Why I Wear What I Wear

GQ - November 1988


What kind of an image do you want to present on the ice?

Very athletic. Very strong. I'm big for a skater, five foot eleven. A lot of skaters are really light and quick. The way to deal with my size is to create an image that's strong, and with a long line. I try to use my size as an advantage rather than a disadvantage.

You started a trend among figure skaters by wearing three-quarter Lycra pants in practice. What's this about?

It was something I started doing in 1985 after I saw runners in California wearing them, and I thought, These are so convenient. Skaters wear spandex pants that are flared at the bottom, and that means that you have to hook them on the front and on the back of the skates. With these Lycra pants, you can just pull them over the skates. It's quicker, easier, your blades don't catch on the pants. You can buy them in any store. I've started collecting them now. I must have thirty or forty pairs. But I wear them only in practice. As a rule, judges like the flared spandex for theatrics. In competition, they want the costume to match the music, to contribute to the theatrics of the performance.

Any Favorites?

Oh, yeah. Before the Olympics, I wore my lucky pair to train in. They're by a biking company, Campagnola. Royal blue in the front, a white separation up the leg, then navy blue in the back.

Who designs your costumes?

Jennifer Langberg. She's wonderful, very professional. We work well together. I give her the music and tell her that I want the costume to be simple, masculine and sporty. She'll do three or four drawings for me, and if none of them are right, she'll go back to the drawing board. But among them I'll usually like what she comes up with.

So what you wear is important in terms of your performance?

Absolutely. It can be key to a performance. A lot of times you go out there and the coliseum is hot, sweltering. If you're bundled up in a hot outfit, your strength will be zapped. You have to be comfortable with what you perform in or you're dead. For the Olympics, I had three of the military costumes made, and I used to practice in one of them so I could get used to the high Napoleonic collar, the cummerbund and the ropework, the gold embroidery. Also, the buttons would whistle, and that distracted me. I had a uniform for the National Championships that had huge epaulets dangling from the shoulders, and we got rid of them for the Olympics. It was probably a ten-pound outfit. I couldn't stretch, I couldn't move, so for the Olympics I told my designer that I just couldn't handle it.

Can a skater overdo it with a costume?

Yeah. Sometimes you can really overdo it. It's got to be subtle yet enough. You've got to know exactly where to stop. That's why the designer can be so important. I've seen girls beaded from here down to there-I mean, just beads. And I hate that. I really hate gaudiness. But you see a lot of it in this business.

Who's well dressed on the circuit?

I think Karyn Kadavy and Jill Trenary are the best-dressed girls on the American circuit. And Peter Oppegard has a million-dollar wardrobe. On the international circuit, Katerina Witt is definitely one of the best dressed. When she's on tour, she buys everything in America. She always looks great.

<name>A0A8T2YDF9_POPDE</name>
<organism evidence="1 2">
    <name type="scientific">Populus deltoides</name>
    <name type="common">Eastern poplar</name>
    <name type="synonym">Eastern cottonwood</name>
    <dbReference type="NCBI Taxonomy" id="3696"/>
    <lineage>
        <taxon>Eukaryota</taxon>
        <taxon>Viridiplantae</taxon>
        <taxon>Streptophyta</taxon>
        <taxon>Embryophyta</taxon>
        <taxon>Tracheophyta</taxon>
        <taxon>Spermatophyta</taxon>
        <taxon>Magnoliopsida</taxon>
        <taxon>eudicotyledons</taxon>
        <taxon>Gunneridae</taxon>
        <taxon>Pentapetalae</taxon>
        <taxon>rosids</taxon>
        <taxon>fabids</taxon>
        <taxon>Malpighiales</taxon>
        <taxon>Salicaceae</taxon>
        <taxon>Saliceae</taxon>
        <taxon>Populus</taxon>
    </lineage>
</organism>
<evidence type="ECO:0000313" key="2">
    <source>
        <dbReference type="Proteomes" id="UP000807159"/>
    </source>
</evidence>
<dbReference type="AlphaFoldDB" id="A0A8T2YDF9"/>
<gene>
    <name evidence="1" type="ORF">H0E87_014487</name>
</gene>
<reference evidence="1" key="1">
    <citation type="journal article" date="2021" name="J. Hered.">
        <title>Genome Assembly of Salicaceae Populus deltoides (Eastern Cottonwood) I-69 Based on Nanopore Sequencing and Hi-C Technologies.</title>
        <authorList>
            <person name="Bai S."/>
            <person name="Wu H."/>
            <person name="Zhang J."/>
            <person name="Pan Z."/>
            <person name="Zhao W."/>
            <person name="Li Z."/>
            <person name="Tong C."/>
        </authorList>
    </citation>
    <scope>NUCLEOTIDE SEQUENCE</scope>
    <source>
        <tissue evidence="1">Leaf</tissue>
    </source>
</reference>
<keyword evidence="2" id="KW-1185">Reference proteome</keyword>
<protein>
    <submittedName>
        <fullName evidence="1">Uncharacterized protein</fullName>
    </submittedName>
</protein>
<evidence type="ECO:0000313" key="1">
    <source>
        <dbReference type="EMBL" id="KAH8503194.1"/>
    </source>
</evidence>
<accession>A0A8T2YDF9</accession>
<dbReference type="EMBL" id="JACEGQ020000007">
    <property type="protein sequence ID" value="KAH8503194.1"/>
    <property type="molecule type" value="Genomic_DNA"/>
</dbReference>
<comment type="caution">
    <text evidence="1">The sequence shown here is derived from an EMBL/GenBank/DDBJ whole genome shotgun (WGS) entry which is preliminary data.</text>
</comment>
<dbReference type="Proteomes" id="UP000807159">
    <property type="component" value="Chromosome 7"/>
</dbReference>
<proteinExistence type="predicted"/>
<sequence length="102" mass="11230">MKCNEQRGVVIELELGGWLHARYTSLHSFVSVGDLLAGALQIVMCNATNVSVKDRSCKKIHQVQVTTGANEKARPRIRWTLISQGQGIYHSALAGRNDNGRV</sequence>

Another guy with a crush on Katarina Witt?

Actually, I think we kind of have a thing for each other; you know, we have a mutual crush on each other.

Are certain kinds of skaters better dressed than others?

Right. What it boils down to is that figure skating is a judged sport, while speed skating is not. Speed skaters can look however they want because they have a finish line. Figure skaters, on the other hand, are dealt with as people who are judged. If a judge doesn't like your hair, he'll come up and say, "It's too long in the back, get it cut. " I hate to say it, but if you're attractive it helps, it really helps you.

Does that bother you?

Yeah, a little bit, a little bit. But I understand it, because if the judges believe in you as a whole package, then they'll believe in you more on the ice. So when judges see you off the ice, you still want to look good, especially when you're young. It's a dilemma that most people don't have to worry about. But I've lived with it all my life. You spend half your day worrying that your hair's too long, too short, that you need to lose weight, so that when you get into those little spandex pants, you look your part. If you look at figure skaters as a whole, you probably think, Oh, my God, they're attractive, they've got good bodies, they know how to dress. But we're probably the least confident, of anyone. We're always being watched. So we worry about things like, Oh, God, I hope I don't drop anything on my white shirt because I'll look like a slob and the judge will give me a 3.9.

Does that affect your style off the ice?

Yeah. I've always envied people who can get away with wearing ripped jeans, sunglasses, having moused hair. Just a thrown-together look. I've never been able to do that, because I have to be so manicured. I would love one day just to throw on whatever, mess up my hair, wear the glasses, not shave for days and go out in public. And just not worry about what other people think when they see me on the street. But I would never do that. I would never be able to do that.